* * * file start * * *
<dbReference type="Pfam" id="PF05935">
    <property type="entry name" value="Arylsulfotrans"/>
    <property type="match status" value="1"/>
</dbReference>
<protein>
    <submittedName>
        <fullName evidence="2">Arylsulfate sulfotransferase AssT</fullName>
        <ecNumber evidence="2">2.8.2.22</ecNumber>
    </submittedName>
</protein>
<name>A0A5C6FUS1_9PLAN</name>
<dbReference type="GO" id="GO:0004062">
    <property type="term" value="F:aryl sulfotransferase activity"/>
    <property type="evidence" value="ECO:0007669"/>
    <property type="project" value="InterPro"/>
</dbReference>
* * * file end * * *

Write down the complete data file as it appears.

<dbReference type="Pfam" id="PF05935">
    <property type="entry name" value="Arylsulfotrans"/>
    <property type="match status" value="1"/>
</dbReference>
<protein>
    <submittedName>
        <fullName evidence="2">Arylsulfate sulfotransferase AssT</fullName>
        <ecNumber evidence="2">2.8.2.22</ecNumber>
    </submittedName>
</protein>
<name>A0A5C6FUS1_9PLAN</name>
<dbReference type="GO" id="GO:0004062">
    <property type="term" value="F:aryl sulfotransferase activity"/>
    <property type="evidence" value="ECO:0007669"/>
    <property type="project" value="InterPro"/>
</dbReference>